His career up to date spans stints as Portfolio Manager, Financial Reporting Analyst, Credit Analyst and Lecturer of Finance.

After completing a Bachelors’ Degree in Finance in Zimbabwe, he worked for a local bank for year, as a Credit Analyst, before he was awarded a scholarship to study for an MBA (Banking and Finance) in the UK.

Upon completion of the MBA, Dr Sibanda was awarded another scholarship to read for a PhD in Finance in London. Halfway through the PhD, he got a job as an Investment Analyst with Barclays Wealth in London, where he stayed for 8-years.

“It was during the periodical training sessions at Barclays Wealth that I discovered that I could make a very good Lecturer, judging from the feedback from colleagues,” Dr Sibanda says.

“After the financial crisis, I moved to Dubai as an Assistant Professor of Finance with the Western International College (a London School of Economics Affiliate). This took me to the Far East (Hanoi, Vietnam), where I helped set up the British University in Vietnam (another London School of Economics Affiliate College). On completion of that project, I was offered my current job,” he adds.

What does he consider to be the biggest hurdle facing Africa in terms of achieving the Millennium development goals?

“Whilst half-backed policies, lack of commitment, ignorance and denial by those tasked with crafting and policy implementation has contributed to the failure of the MDGs, the goals themselves were too ambitious and unrealistic,” Dr Sibanda says.

On the other hand he says Africa has been dealt an unfair hand by being expected to achieve in a comparatively shorter space of time, what developed countries took almost a century to achieve.

“Setting impossible goals takes attention away from any legitimate progress made and unfairly creates a false impression of failure, which jeopardizes multilateral funding for future development initiatives,” Dr Sibanda explains.

Although he thinks an African economic bloc similar to the European Unionwould provide a much-needed platform for job creation and economic development, he advises caution on adopting such a strategy.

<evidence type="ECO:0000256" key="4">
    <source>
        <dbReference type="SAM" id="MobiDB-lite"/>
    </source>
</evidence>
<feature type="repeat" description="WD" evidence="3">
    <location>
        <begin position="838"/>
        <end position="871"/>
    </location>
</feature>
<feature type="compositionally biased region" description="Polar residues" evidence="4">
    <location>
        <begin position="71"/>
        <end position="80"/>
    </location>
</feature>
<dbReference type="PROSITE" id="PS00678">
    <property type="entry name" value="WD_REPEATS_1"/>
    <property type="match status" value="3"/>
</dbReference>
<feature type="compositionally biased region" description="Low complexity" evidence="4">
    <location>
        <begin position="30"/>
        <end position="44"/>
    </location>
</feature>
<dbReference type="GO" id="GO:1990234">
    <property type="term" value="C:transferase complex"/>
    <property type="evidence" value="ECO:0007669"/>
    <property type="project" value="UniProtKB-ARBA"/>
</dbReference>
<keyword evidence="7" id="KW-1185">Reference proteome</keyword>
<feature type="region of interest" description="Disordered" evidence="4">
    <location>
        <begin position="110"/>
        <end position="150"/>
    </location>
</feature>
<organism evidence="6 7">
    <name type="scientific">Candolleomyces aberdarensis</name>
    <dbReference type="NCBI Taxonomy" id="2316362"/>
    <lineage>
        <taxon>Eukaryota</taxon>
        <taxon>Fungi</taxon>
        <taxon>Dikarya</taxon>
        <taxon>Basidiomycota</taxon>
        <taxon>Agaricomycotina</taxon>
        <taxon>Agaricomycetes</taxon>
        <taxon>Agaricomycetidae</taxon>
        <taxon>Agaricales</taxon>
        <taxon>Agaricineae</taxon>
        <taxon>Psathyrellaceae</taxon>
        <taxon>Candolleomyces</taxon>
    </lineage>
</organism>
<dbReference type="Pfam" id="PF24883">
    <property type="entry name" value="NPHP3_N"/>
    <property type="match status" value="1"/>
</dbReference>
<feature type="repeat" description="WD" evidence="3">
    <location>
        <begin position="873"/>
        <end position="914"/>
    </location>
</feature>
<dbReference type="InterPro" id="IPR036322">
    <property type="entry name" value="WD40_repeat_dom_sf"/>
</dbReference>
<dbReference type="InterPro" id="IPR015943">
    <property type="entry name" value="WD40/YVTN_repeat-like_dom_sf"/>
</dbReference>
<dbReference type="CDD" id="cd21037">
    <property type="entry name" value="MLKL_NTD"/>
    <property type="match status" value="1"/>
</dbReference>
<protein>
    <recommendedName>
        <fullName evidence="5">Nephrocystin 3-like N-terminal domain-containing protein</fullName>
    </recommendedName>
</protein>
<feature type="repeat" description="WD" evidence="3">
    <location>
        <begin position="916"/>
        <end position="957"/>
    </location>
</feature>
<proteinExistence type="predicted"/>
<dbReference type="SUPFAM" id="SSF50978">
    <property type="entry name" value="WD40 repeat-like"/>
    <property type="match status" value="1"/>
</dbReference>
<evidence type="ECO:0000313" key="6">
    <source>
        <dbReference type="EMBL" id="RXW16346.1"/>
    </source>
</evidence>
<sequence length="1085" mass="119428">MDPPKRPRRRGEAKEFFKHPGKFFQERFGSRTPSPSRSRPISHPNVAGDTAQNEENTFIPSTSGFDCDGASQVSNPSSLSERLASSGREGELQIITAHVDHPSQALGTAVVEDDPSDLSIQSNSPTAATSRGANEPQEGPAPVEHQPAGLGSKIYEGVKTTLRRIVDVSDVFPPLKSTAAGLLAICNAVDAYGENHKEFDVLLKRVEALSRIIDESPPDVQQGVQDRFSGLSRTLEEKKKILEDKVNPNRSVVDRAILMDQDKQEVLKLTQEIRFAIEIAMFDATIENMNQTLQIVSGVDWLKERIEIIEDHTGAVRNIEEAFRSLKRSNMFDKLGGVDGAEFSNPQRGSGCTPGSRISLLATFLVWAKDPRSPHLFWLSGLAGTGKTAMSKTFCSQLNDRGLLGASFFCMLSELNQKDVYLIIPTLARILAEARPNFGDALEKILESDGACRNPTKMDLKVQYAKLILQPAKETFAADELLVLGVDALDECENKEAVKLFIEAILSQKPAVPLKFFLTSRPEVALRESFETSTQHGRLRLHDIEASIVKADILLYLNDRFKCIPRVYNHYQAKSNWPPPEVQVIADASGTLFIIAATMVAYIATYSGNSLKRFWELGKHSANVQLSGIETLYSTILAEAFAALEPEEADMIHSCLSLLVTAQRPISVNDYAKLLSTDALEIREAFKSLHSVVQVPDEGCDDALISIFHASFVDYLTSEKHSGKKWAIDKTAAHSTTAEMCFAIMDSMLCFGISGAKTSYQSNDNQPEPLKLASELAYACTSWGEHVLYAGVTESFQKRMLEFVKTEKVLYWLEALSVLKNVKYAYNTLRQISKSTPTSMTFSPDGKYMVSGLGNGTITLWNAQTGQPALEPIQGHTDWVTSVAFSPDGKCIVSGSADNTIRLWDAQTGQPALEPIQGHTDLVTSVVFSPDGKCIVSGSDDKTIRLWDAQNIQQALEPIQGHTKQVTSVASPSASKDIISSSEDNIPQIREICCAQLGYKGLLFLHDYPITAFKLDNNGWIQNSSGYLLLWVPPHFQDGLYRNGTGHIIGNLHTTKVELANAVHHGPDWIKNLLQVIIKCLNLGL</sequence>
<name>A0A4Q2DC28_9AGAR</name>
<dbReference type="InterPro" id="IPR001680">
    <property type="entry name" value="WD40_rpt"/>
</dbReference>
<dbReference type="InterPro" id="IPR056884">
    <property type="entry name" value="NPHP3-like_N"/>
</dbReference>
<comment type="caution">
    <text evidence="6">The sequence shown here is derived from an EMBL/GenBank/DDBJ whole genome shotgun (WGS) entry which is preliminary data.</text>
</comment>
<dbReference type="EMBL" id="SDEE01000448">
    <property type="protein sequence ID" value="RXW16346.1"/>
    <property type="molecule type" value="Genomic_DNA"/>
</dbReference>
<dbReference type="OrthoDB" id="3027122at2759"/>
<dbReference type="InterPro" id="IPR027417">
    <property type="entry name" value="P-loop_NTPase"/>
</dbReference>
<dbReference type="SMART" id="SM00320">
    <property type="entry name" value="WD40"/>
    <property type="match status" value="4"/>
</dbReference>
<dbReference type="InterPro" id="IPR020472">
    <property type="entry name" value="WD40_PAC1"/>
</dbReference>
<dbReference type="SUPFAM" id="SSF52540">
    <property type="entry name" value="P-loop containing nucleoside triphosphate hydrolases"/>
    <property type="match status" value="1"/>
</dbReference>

“For different countries to create a successful economic or political bloc, they must have a similar level of GNP per capita, compatible trading regimes and the political commitment for a successful bloc,” he explains. “If those conditions are not met, there may be serious challenges for the success of any political or economic bloc.”

Furthermore, he says the sense of “loss” of national sovereignty, may compromise the concept and lead to disputes, especially with regard to equitable distribution of the gains and costs of integration.

Dr Sibanda was born in Bulawayo, the second largest city in Zimbabwe.

In years gone by the city was a thriving metropolis at the heart of the country’s manufacturing industries. Today, the industrial sites are forlorn. Hundreds of factories have closed down and thousands of bedraggled job seekers walk the streets looking for non-existent jobs.

Ironically, thousands of skilled Zimbabwean technocrats with the know-how and even the financial resources to help reboot the economy, are living permanently in the diaspora.

No doubt, the irony about professionals like Dr Sibanda holding high posts in foreign lands, while their countries are in desperate need of the skills they possess, is an issue that will be debated for a long time to come. But so too will debate about corrupt African leaders who turn their countries into fiefdoms of corruption and create strong reasons for skilled people to opt out.